Trigger’s Broom and My Ever-Shrinking List of Sailing Excuses

Sometimes when I am sailing in an open event I'll check to see if anyone with an older boat than mine has beaten me.

Mostly when I haven't done as well as I'd hoped.

It can be comforting to look at the results and secretly think to myself that if I had a newer boat like the guys that finished above me then I might have done a little better.

I was chatting to my father-in-law, who isn't a sailor (and can't really understand why anybody sails) and he asked me how old my boat is. And as I was answering, I got to thinking about Trigger's broom:

This was a very dark moment for me, as I could see another comforting excuse slip away. I still sail with the original hull, obviously, and, as far as I know, the lower mast and the rudder and tiller are original too, but everything else has been updated.

So, philosophically speaking, am I really sailing a boat that is older than the boats ahead of me, or am I slowly but surely building my own ship of Theseus?

Of course, a lot of top sailors purposely sail boats that are older (or more beaten up) when they are training, so that when they sail a new and well prepared boat everything is easier. Also, they have to work harder for their wins in the older boats, so the importance of boat-handling and strategy and so on are much more important. Pam from Improper Course has written a about this idea already.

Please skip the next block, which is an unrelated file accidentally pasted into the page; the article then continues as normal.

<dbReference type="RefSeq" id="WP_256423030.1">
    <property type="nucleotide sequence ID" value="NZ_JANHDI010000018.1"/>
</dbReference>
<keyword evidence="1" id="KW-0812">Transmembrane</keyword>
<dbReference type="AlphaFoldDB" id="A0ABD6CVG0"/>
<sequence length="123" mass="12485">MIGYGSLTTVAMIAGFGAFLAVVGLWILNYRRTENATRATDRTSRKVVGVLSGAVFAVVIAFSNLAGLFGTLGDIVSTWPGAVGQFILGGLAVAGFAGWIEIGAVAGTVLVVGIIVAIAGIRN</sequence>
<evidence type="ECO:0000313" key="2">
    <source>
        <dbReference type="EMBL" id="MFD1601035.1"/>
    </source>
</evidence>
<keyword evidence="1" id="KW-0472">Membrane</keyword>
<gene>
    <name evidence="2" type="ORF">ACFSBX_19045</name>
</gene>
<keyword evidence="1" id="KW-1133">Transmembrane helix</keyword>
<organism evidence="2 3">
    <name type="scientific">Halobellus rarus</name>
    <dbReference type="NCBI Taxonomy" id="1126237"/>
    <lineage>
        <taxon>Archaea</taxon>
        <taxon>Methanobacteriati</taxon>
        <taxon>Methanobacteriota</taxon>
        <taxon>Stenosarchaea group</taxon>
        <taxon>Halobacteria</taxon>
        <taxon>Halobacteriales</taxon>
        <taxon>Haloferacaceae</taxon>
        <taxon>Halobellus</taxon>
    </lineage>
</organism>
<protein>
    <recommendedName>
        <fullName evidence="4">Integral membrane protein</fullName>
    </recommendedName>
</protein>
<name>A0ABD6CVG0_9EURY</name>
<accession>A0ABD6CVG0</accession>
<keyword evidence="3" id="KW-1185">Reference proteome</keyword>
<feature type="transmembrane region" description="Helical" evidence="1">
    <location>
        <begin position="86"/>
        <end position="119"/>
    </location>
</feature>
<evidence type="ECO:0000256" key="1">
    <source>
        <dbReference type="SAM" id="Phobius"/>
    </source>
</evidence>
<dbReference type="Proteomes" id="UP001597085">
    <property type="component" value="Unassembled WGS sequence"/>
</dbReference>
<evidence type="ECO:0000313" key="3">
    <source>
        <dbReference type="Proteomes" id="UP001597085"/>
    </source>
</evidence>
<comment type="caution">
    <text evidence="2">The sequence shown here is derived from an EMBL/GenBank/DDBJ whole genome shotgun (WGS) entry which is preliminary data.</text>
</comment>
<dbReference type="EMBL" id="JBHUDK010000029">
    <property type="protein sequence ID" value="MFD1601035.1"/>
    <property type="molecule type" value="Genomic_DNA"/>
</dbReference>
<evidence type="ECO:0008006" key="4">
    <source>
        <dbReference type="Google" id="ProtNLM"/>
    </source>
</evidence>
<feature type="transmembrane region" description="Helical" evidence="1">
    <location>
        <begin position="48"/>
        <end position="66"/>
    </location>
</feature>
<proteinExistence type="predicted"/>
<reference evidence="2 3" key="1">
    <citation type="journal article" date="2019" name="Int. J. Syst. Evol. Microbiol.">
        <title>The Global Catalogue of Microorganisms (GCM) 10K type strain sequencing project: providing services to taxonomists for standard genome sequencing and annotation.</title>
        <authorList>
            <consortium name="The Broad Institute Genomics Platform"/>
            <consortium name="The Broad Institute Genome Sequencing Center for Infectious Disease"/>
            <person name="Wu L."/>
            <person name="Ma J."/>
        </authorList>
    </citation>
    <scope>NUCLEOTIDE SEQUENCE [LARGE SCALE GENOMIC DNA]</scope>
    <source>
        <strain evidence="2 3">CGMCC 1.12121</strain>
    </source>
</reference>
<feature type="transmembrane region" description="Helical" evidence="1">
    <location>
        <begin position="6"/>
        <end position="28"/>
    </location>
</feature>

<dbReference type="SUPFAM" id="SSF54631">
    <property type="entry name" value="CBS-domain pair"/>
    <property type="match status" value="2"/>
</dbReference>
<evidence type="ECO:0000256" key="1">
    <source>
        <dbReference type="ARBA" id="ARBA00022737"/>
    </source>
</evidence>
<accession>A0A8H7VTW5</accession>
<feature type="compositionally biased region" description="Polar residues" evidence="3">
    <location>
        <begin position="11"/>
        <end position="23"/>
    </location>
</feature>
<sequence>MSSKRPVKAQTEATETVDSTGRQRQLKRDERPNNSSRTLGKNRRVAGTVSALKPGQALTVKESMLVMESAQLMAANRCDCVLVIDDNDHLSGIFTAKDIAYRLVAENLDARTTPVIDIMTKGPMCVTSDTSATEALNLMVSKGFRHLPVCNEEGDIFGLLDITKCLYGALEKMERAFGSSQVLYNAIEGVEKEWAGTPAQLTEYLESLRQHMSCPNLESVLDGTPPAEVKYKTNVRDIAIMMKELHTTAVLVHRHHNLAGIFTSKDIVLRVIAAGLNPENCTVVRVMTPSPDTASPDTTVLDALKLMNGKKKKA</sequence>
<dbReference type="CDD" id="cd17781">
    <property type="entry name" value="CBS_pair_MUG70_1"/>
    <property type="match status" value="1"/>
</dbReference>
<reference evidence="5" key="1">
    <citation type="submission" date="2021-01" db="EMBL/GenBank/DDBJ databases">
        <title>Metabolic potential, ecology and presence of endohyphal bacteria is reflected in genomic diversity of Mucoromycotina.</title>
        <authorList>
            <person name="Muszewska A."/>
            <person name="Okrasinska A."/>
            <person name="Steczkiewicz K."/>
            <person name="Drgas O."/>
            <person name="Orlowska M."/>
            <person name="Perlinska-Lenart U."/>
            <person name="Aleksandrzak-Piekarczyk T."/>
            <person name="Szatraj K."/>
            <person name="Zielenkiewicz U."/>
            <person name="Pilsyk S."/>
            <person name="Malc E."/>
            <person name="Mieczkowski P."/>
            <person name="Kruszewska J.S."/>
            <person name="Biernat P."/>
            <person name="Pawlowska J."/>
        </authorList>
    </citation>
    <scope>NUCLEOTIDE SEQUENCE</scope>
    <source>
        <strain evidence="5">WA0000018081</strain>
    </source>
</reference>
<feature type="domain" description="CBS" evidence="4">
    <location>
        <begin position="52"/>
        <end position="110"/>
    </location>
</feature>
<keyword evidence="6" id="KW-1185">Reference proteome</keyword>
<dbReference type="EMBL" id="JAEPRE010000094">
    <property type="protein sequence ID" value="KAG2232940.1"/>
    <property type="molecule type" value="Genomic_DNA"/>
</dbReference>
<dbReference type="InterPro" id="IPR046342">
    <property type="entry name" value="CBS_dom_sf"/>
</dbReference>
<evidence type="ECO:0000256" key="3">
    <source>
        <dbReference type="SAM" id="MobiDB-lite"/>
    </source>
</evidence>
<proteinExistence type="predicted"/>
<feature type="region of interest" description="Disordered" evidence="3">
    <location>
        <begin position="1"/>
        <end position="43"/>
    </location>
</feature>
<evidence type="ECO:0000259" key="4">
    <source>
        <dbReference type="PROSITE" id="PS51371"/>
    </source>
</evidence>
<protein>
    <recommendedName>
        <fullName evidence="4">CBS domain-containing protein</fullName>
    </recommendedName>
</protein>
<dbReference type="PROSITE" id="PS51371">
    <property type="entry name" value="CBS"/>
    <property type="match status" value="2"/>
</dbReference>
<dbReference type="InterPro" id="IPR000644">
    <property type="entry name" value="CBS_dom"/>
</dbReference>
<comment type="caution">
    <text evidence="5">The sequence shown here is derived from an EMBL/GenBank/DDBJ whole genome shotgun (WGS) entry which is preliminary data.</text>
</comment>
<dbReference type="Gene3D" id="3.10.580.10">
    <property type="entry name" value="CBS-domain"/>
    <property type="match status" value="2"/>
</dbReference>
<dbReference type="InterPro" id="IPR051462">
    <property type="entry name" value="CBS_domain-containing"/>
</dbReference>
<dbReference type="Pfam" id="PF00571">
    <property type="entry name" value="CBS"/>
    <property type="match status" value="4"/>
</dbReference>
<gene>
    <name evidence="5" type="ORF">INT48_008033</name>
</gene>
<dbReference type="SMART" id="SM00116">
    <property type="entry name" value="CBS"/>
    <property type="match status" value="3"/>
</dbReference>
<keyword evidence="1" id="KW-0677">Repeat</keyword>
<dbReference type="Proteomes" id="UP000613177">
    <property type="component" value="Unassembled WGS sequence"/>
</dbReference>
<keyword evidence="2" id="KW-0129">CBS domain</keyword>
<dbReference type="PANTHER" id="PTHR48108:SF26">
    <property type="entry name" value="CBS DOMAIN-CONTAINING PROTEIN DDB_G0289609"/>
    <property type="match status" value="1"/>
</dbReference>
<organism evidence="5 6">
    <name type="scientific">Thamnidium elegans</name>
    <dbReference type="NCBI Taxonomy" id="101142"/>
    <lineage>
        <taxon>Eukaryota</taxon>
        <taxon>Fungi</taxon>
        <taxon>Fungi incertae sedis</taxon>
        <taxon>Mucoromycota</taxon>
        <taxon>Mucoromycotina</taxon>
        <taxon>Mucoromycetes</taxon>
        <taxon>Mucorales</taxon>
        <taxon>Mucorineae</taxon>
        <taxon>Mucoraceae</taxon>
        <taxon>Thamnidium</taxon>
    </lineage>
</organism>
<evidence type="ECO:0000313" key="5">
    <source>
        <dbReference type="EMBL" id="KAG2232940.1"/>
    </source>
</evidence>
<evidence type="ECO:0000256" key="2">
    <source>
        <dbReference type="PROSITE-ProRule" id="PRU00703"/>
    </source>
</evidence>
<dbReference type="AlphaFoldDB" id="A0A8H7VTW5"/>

Ben Tan (the author/editor of The Complete Introduction to Laser Racing) even recommends training with a plastic bag tied to the rudder to slow the boat down, making everything else you do even more important. And he sailed in the Olympics, so he knows what he's talking about.

None of which helps me. What I need is another excuse as to why other people beat me. And it mustn't be an excuse that implies my sailing isn't good enough.

Because where's the comfort in that?

2 thoughts on “Trigger’s Broom and My Ever-Shrinking List of Sailing Excuses

  1. Ha ha. I do a similar thing. I check to see if anyone older than me has beaten me. As my friend, the current Great Grandmaster World Champion, often sails the same events as me, and as he is 10 years older than me, the answer is usually YES.

    And we all need excuses. Unfortunately they all usually come down to the fact that the other sailors are either smarter, fitter, better prepared, are working harder, are more committed, have a better mental attitude or they are simply faster than me.

    Then I fall back on working out that I am the first sailor exactly my age, the first sailor born in the UK, the first sailor who also ran a half marathon this month, the first sailor who owns a Subaru… or something equally desperate.

    On Sunday I actually won a race. The sixth race of the day I think. So I called it a day and sailed back to the dock even though there were more races planned. Now I am basking in the glow of being a winner. The longer I can go before racing again the longer the glow will last. Maybe I should just quit Laser sailing altogether?

    • Congratulations on the race win – you should definitely bask in the glory. The problem is, sooner rather than later you’ll want to do it again so quitting isn’t really an option.

      On the plus side, however, should you not win next time out it sounds like you have lots of solid excuses lined up. I’m going to borrow some of them myself.

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